The European commission describes a rare disease as a ‘Life-threatening or chronically debilitating disease – mostly inherited...affecting fewer than 5 people in 10,000’.
More than 50% of rare diseases occur in children under the age of 5 years and 80% of these are congenital or hereditary. There are between 6,000 and 8,000 rare diseases that are known about. With advances in genetics research, information about more diseases is emerging all the time.
CARIS was established in 1998 as a register of congenital anomalies in Wales, and has always included some rare diseases of genetic / hereditary origin. These include conditions detected by the Newborn Bloodspot Screening Programme.
In recent years the remit of CARIS has extended to include increased registration of rare diseases that may fall outside the original scope of CARIS, in that they may be diagnosed some time after a child has achieved their first birthday.
Information is only held by CARIS about a person with a rare disease / congenital anomaly until they have reached their 18th birthday, (or would have reached their 18th birthday if they were not born alive, or died before this). Consideration is being given to extending rare diseases registration to include adults, and we would welcome feedback on this.
Since inception the CARIS team have worked with colleagues across the UK, Europe and also internationally to share information in order to improve knowledge about congenital anomalies, and more recently about rare diseases.
Currently, work is being carried out across Europe pooling scarce resources to work together to improve information about rare diseases; to support research and national disease registries; and to encourage the development of rare disease plans in each country. CARIS plays an active role in this European-wide work. Rare diseases are also sometimes referred to as “orphan” diseases and a European information portal called Orphanet is available as a reference portal for information on both rare diseases and orphan drugs. There is also a European network of patient organisations active in the field of rare diseases.
Within the UK there is a UK Strategy for Rare Diseases published in 2013, and each of the four UK countries has developed their own implementation plans for that strategy, supported by a UK Rare Disease Policy Board, Advisory Group and Forum. The aim of the UK strategy is to improve the lives of all those affected by rare diseases. Additionally there has been investment in building genome sequencing capacity which (over time) will improve diagnosis of, and knowledge about, rare diseases. And there is a UK umbrella forum for people and families affected by rare diseases – Rare Disease UK
Within Wales, Welsh Government has developed a Rare Diseases Implementation Plan. The plan estimates that about 150,000 people in Wales are affected by a rare disease, very few of whom are recorded on the CARIS database. About 17,600 individuals with a rare disease are recorded on the CARIS database. The reasons for the difference in numbers are multiple and include:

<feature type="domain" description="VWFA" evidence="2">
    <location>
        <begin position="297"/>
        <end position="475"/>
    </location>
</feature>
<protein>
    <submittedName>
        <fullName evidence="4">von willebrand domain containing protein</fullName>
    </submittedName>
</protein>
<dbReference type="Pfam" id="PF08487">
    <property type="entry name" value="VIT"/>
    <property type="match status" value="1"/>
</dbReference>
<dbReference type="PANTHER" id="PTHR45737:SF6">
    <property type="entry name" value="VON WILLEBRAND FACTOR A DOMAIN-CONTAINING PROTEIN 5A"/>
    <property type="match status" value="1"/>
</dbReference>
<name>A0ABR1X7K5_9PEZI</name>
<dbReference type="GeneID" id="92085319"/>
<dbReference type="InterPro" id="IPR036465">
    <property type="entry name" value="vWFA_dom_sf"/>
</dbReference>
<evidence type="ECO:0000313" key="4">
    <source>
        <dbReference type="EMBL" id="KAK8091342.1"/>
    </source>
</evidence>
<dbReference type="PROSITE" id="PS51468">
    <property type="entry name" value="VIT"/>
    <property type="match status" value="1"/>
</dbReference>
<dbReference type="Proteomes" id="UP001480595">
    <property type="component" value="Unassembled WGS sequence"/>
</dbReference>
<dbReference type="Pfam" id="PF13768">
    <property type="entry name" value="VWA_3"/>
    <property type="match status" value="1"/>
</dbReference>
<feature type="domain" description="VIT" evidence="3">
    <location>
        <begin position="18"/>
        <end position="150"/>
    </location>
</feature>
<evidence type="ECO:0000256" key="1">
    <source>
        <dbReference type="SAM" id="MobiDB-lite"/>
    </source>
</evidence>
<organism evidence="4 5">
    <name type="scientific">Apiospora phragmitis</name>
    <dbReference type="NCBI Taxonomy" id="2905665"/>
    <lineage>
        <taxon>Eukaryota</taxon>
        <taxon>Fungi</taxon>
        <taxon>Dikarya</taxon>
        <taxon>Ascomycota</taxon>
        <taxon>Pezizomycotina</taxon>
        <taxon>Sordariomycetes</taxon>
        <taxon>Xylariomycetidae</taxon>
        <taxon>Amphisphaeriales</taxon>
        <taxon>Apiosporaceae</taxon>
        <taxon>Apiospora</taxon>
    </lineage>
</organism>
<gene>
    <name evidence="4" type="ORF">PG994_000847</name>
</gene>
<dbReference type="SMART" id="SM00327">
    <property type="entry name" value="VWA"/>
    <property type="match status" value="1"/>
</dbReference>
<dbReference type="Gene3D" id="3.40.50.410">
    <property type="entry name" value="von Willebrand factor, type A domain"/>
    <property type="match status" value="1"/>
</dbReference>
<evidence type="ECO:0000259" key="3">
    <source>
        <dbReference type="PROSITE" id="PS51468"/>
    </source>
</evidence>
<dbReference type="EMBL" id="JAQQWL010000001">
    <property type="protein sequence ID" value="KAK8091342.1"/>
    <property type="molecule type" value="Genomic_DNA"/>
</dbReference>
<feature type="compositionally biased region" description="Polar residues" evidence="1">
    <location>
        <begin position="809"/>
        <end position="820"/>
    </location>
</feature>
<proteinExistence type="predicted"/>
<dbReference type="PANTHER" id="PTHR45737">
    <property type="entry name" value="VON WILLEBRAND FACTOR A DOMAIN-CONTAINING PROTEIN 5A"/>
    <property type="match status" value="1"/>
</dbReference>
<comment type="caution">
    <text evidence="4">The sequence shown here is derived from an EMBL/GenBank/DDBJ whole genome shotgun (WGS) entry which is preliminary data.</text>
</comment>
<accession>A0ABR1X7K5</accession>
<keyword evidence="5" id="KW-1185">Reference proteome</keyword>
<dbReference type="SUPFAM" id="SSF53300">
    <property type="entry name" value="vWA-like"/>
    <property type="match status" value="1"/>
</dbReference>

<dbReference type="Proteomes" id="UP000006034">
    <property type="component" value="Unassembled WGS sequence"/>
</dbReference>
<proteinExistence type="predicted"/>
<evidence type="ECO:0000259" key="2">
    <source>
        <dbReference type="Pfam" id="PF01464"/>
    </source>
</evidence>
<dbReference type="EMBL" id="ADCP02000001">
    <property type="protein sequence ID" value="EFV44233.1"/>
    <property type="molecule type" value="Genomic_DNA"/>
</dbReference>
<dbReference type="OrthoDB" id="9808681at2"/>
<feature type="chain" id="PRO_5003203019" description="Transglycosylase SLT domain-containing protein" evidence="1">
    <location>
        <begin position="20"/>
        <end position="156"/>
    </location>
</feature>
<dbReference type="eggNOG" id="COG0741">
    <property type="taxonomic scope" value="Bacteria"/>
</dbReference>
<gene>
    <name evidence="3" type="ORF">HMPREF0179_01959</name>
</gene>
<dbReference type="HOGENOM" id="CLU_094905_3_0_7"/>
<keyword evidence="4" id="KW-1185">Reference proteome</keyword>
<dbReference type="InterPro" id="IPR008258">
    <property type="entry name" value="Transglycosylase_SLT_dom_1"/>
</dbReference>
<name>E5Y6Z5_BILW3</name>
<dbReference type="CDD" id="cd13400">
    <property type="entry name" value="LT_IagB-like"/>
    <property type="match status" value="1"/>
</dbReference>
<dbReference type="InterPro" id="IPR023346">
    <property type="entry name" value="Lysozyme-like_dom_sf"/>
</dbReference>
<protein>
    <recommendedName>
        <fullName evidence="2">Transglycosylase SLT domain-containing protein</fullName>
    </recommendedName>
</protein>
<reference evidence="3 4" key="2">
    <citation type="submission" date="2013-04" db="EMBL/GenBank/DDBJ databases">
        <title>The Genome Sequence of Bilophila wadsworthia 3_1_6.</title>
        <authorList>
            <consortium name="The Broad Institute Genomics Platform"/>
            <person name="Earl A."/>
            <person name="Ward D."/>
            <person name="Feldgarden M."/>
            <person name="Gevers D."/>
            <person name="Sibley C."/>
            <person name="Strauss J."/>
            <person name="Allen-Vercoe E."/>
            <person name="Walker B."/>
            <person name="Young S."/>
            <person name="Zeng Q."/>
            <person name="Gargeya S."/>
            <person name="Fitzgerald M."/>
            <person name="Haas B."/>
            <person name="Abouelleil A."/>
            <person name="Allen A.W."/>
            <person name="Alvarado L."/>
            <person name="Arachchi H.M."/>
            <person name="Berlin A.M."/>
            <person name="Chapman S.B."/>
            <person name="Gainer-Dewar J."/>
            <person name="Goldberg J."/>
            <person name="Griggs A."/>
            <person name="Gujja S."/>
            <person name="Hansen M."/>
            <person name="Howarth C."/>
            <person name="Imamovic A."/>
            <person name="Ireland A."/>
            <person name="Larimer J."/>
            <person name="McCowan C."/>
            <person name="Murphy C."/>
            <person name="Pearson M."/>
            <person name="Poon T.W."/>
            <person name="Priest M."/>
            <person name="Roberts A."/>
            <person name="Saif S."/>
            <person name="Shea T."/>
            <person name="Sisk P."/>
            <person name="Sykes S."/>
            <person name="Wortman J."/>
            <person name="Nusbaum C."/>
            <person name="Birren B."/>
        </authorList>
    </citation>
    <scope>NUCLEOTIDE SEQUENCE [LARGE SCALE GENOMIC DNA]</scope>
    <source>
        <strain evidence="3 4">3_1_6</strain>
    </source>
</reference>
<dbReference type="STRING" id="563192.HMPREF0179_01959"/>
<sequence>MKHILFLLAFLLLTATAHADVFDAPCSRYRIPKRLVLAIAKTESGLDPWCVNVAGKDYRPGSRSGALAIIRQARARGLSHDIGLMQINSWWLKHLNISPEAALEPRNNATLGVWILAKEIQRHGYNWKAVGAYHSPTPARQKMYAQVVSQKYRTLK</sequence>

Some cases will not be reported to CARIS, either because they are very mild and do not require intervention, or because clinicians don’t report them.
Rare childhood cancers are recorded by the Welsh Cancer Intelligence and Surveillance Unit (WCISU) and not held by CARIS, so not currently included in our numbers. This may change in future.
CARIS does not hold information on individuals over the age of 18 at this time. This may change in future.
While CARIS was established in 1998 CARIS rare disease register was only established in 2013. A very large number of congenital anomalies that have been recorded on the database since 1998 are also rare diseases, but not all.
Each year we will publish a table updating the information held in CARIS on rare diseases. This is published as an Official Statistics release. Because of the potential of identification of individuals in a small country like Wales, only diseases with a minimum of five occurrences have been published in our table of rare disease prevalence.
Please note that many of the structural anomalies on which we report prevalence rates elsewhere (e.g. diaphragmatic hernia or congenital cataract) can also be classified as rare diseases, and are not duplicated on this table but can be found here.
Please also note that simple subtraction from earlier versions of this table will not give the number of children with these conditions born in 2015. Many of these conditions are diagnosed in late infancy and childhood.
These figures are the latest reported to CARIS for children born and diagnosed within the whole 21 year period (1998-2018).
Because of the large number of conditions, this year the table is being split under the following headings :
If you are not sure which heading a rare disease comes under, there are clear instructions in the download on how to find a condition on the main report pages.
Welsh Implementation Plan for Rare Diseases Annual Update 2018 can be found here.
Special thanks are due to:
The Medical Geneticists and the Shire database
Dr Stuart Moat – Newborn Bloodspot Screening
Dr Sian Morgan- Cytogenetics Laboratory
Professor John Gregory and Dr Justin Warner – Paediatric Endocrinologists
Dr Eulee Seow – Paediatric Ophthalmologist